This is a guest post by my friend Cait Gordon, discussing ‘allies’ from her perspective. – Talia.
We’re living in the age of social media, where we flood our timelines and pages with status updates, photos, and videos of practically everything we do. And I mean everything. I saw a guy on a toilet coping with gastro once. He was smiling at least.
Mostly we’re pretty much content to share our lives, and restaurant orders, with friends and strangers. I reckon the cell phone and the selfie stick have triggered the benevolent narcissist—if there can be such a thing—in all of us.
However, science has proven that the world really doesn’t revolve around us. It’s true. Google it. A healthy way to exist on this whirling planet is to create a balance between self-care and caring for others. With this in mind, how do we draw attention to people who need our help and support, without making it about ourselves?
Actually, it’s pretty simple. Just don’t make it about yourself. Seriously.
Ally or supporter?
A couple of good friends of mine cannot stand the word ally, as it’s typically applied to cishet people (cisgender and heterosexual) who profess to be activists for people who are LGBTQIA. Because I have also used the term to describe myself, I wondered why. The answer I received went something like:
“Because allies often make their activism about themselves. See what a good ally I am? Can I have a cookie?”
I confess I was rather put out because I didn’t feel that way at all, and even though I respected my friends, I couldn’t relate to what they meant. Then something happened that opened my eyes. I had joined a Facebook group where I watched events unfold about an issue that should have been led by the LGBTQIA members. (The cishet peeps were there to listen and support.) In what felt like lightning speed to me, the timeline of the group was interrupted for a commercial by “allies” who needed to toot their own horn. Something similar to, “Let’s take a few minutes to congratulate ourselves for being such good allies,” was posted by a cishet person.
I was stunned and turned off. Actually, I sort of felt like I was hit in the face with a frying pan, like in cartoons. I finally understood the viewpoint of my queer-identifying friends and decided right then and there not to use the term ally any longer. Instead, I vowed to offer my support by, well, being supportive. My goal would be to make sure I have on my listening ears, and to follow instead of lead.
What should be our reward?
When we do good deeds, I believe we shouldn’t expect one thing in return. If you think about it, there is a strong difference between
- sharing a post encouraging people to support a cause, and sharing exactly how much you donated to the cause.
- contributing your time to help organisations or individuals in need, and taking 100 selfies of yourself doing the work.
- working deep in the background, and not taking centre stage. (And if you happen to be leading, you can still be humble about it, because you’ll find joy even through the trials and challenges you might face.)
If you can give of yourself and don’t care if anyone is watching, then I believe you’re walking the good path. I’ve seen people in charge of charitable organisations who work mad, even impossible hours, because they want to do their best to help their organisations flourish. Many times I’ve had to hear from other people about all the things the group leaders have done when no one else was looking. And my admiration went up a thousandfold, because of their devotion to the cause and their extreme humility. Now, I know these people are not living for my admiration, but they’ll get it all the same. I am truly impressed by those who don’t need an audience, and who are satisfied by doing the right thing, and that alone.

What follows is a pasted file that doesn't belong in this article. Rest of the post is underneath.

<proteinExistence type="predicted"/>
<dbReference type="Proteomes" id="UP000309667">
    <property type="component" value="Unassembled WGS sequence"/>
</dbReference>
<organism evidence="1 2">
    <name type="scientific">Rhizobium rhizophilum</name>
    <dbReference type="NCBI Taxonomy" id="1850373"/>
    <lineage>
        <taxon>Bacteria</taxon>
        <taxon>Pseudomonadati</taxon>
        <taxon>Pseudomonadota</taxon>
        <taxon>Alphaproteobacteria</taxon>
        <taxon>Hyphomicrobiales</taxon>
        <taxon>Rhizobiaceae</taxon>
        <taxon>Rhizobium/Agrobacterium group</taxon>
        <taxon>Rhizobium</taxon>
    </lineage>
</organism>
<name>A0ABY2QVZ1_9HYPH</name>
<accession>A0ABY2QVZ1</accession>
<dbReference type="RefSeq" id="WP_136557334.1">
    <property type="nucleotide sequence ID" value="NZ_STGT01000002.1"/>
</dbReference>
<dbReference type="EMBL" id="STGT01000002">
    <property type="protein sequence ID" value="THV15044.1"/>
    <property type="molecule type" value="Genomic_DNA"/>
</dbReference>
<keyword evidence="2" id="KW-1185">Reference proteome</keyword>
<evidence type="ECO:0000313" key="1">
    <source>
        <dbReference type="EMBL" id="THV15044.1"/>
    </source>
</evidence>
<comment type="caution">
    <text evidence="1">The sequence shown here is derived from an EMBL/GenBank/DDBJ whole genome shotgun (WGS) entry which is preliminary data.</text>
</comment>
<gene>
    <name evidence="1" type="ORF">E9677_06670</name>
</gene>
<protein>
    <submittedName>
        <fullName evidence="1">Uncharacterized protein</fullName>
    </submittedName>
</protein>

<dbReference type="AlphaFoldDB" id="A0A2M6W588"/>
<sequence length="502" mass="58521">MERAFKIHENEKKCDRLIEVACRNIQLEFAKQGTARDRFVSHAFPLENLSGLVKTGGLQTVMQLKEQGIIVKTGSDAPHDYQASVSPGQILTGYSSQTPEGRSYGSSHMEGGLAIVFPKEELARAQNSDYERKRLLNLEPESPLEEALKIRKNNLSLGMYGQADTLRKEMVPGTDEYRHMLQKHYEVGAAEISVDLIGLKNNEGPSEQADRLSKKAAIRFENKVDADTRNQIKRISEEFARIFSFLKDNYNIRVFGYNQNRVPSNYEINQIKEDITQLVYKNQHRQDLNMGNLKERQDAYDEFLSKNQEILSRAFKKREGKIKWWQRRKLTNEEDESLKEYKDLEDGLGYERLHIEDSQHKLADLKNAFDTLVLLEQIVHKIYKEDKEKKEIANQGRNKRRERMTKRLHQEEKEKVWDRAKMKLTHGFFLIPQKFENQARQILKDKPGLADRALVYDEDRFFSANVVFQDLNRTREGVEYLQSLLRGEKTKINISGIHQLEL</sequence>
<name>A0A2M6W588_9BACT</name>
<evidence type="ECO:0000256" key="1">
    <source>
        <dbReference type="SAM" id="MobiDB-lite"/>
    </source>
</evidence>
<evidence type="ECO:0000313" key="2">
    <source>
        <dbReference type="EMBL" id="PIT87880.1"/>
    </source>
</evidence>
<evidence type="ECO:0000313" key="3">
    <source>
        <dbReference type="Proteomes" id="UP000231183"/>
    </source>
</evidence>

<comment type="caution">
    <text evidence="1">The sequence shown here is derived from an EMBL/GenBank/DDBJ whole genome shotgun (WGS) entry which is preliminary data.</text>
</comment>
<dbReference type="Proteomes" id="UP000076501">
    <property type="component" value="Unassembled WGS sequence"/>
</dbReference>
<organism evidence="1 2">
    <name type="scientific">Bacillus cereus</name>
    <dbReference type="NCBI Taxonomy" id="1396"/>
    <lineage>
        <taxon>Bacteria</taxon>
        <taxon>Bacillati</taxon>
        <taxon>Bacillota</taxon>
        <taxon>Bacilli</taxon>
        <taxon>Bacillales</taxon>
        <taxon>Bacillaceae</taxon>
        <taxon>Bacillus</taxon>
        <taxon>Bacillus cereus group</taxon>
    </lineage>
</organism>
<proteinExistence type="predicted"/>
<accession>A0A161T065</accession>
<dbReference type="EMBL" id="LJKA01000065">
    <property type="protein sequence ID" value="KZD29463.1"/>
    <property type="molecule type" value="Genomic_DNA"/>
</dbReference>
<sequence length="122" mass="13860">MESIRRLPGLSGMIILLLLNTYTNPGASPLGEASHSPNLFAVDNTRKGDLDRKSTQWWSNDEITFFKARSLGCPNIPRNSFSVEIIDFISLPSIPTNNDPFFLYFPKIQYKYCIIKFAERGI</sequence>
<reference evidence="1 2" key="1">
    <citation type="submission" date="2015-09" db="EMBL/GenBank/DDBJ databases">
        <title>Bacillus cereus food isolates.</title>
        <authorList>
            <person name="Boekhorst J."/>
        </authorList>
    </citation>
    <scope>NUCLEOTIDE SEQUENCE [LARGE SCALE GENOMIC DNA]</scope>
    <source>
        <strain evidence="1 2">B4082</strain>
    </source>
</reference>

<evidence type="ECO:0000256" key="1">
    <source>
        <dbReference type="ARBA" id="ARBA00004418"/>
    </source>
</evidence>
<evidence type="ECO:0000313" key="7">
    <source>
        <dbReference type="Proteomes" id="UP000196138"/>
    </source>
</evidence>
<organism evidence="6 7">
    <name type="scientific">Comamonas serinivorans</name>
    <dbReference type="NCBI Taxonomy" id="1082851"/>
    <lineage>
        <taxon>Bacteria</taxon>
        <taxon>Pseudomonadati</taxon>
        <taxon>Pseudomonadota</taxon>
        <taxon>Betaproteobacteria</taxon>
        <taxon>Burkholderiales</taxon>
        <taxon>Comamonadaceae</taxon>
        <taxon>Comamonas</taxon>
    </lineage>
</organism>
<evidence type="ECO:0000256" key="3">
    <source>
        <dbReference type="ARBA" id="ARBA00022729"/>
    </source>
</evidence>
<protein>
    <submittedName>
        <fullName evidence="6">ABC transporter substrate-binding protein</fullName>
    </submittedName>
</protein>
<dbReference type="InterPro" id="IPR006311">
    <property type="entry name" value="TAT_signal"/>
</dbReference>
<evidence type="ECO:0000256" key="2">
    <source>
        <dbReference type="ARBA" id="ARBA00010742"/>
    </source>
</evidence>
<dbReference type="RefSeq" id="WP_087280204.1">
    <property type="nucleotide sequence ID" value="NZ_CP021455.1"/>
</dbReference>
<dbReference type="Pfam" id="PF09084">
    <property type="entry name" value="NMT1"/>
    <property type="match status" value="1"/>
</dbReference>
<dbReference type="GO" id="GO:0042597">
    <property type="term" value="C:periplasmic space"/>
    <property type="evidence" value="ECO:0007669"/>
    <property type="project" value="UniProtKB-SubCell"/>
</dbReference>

Please note that you don’t have to be at the helm of an organisation or do grand acts to be of any value. Anything that you can offer, if done so sincerely, is a huge help. Just being there for another human being, even over a cup of coffee, or a well-timed phone call, can result in a world of good for the recipient. Whatever you can contribute, within your capabilities and means, is fantastic.
Social media and the heart
It’s easy to slam social media but I’m not against it. In fact, I love it. Social media can be used quite effectively to broadcast an issue or a group of people who need help and support. I really appreciate those posts, because sometimes that’s the only place I’ll hear of these situations. Social media is merely a tool for communication, and it’s how you use it that shows where your heart lies.
It really does come down to that, though, doesn’t it? Where your heart lies. Are you all about you, or others? Do you sincerely want to help, or do you just want people to think you’re awesome? Do you absolutely need tons of admiration? These are important questions that I, too, have to ask myself.
So, no cookie? Really?
I hope that we all discover what it means to give, support, and help others, without expecting that cookie. And that’s really hard for me to write as a metaphor because I love eating desserts. However, it’s true that we should not feel we deserve that cookie. We might never even receive a thank you, and even though it would be hard not to hear any gratitude, it’s really good for the soul not to make it about ourselves.
So, if you’re a cishet person reading this, I encourage you not to be an ally. Just be a decent human being. That’s far more valuable.
Cait Gordon is a Canadian author who lives in the National Capital Region, in the suburb of Narnia. Her book, Life in the ‘Cosm, is a comedy sci-fi teeming with desserts, but in real-life she doesn’t want to be an ally who lives for cookies. She’d rather be kind to people and then eat cupcakes.